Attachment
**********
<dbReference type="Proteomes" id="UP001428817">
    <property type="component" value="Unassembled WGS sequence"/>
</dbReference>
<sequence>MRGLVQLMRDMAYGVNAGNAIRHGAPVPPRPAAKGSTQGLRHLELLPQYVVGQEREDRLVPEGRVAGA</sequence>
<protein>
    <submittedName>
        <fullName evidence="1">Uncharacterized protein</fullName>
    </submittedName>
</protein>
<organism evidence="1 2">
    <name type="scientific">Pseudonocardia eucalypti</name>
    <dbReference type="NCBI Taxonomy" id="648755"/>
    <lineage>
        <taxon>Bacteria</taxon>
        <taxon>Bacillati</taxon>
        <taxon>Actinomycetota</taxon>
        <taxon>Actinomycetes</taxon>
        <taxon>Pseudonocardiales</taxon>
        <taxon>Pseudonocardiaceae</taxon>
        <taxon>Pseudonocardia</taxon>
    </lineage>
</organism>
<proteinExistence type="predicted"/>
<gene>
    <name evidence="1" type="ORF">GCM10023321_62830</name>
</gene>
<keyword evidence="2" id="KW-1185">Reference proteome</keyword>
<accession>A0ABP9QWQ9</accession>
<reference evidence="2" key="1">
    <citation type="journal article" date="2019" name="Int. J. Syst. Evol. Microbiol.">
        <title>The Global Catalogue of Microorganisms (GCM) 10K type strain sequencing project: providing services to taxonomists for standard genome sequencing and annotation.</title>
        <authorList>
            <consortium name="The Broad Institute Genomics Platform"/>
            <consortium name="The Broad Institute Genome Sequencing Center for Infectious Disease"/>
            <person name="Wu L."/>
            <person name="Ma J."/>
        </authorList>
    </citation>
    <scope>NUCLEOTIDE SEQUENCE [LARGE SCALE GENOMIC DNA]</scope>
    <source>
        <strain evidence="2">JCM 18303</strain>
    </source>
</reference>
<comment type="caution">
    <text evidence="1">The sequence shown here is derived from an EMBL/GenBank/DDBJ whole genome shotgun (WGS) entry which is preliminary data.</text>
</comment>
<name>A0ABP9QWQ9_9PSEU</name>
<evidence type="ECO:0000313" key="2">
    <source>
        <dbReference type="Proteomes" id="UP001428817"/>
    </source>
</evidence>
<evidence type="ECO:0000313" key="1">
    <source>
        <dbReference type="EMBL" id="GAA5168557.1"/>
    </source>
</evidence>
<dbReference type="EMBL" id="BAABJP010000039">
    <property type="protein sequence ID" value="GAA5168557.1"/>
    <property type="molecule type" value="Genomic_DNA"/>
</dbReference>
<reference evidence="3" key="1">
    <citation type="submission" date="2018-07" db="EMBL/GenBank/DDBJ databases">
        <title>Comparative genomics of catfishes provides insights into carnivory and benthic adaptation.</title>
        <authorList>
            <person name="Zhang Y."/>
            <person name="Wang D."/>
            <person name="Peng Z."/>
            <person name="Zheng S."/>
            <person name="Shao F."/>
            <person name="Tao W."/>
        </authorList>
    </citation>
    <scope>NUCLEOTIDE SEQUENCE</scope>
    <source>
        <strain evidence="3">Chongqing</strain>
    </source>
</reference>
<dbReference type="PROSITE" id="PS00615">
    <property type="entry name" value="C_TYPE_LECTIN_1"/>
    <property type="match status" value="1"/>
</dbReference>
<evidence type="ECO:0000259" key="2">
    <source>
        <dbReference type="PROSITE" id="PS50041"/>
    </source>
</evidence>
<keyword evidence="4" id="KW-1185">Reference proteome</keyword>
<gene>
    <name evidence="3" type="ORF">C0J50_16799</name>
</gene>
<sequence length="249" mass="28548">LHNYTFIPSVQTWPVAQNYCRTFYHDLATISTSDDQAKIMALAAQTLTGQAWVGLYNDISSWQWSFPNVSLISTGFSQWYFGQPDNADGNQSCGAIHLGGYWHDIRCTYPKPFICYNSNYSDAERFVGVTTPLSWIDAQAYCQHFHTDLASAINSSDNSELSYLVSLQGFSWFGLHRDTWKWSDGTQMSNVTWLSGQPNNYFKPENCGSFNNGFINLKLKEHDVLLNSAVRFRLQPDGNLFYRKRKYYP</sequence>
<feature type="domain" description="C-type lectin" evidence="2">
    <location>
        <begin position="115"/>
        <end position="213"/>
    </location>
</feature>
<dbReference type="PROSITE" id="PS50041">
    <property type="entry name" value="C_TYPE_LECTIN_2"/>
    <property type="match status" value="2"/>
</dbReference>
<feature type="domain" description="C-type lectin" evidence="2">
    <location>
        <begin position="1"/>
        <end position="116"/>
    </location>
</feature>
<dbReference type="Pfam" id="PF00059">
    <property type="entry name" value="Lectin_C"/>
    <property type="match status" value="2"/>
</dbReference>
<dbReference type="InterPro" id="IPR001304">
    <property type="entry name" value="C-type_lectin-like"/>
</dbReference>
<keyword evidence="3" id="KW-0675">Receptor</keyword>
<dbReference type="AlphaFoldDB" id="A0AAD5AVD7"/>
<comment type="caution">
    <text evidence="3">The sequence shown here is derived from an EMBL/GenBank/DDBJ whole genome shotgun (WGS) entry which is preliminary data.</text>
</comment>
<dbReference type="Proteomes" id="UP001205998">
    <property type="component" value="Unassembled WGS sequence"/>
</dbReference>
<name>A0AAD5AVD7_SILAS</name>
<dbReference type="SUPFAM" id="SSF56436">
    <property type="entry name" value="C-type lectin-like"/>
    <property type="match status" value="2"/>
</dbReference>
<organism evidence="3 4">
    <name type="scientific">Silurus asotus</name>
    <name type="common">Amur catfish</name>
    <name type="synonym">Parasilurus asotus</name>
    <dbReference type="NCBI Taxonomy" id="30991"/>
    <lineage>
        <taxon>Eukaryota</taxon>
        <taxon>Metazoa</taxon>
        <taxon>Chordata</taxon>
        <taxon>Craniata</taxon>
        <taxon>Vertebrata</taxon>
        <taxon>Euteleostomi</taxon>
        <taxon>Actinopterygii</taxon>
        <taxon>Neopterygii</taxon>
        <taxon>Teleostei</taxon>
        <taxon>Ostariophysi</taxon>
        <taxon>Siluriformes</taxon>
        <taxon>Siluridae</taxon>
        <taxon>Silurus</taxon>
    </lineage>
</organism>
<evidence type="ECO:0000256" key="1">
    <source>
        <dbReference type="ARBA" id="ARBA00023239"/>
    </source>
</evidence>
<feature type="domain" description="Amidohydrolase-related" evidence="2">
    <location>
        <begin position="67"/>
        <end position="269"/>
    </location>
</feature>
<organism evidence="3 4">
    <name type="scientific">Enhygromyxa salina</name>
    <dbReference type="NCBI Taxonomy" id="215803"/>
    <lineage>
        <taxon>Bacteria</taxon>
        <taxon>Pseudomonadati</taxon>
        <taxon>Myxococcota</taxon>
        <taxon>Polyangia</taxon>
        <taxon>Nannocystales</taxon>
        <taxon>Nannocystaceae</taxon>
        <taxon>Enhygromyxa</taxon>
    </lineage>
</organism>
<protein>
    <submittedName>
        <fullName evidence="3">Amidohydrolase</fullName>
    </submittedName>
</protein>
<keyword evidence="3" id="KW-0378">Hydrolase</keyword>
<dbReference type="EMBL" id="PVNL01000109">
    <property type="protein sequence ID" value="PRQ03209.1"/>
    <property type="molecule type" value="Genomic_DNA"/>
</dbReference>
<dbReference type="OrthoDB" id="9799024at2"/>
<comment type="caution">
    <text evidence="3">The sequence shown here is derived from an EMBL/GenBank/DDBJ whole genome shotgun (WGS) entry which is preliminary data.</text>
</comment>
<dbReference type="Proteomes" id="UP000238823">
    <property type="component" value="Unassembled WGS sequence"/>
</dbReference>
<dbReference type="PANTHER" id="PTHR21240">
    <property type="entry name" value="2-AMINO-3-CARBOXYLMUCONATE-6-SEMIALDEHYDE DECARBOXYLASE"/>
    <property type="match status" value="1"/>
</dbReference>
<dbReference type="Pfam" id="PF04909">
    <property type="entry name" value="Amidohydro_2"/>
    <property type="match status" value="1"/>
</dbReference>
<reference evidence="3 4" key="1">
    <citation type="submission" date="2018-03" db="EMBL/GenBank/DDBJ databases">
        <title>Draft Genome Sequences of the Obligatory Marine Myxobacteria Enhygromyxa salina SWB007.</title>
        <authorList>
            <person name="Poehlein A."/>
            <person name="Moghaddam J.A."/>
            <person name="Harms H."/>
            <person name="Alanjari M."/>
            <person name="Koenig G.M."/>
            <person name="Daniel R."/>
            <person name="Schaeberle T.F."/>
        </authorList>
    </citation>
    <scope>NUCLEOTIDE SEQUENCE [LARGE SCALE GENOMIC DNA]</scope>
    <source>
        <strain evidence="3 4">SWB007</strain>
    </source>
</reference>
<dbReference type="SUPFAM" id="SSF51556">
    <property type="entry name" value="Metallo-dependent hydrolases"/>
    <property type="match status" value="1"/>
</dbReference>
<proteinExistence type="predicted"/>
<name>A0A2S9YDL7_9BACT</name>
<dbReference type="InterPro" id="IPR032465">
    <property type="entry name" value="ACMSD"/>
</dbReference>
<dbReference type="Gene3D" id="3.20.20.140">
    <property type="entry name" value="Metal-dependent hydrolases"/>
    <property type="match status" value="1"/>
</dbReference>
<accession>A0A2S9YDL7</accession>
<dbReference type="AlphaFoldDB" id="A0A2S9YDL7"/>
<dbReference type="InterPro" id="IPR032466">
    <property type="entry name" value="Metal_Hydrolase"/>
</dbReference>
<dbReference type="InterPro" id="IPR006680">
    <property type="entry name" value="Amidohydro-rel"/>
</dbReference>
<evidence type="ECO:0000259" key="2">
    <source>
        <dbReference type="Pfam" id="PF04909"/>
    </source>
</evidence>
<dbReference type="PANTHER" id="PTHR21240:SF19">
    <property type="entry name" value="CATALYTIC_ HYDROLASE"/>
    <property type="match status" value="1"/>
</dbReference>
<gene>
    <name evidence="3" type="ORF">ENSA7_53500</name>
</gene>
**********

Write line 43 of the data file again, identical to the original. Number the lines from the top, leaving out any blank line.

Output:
</reference>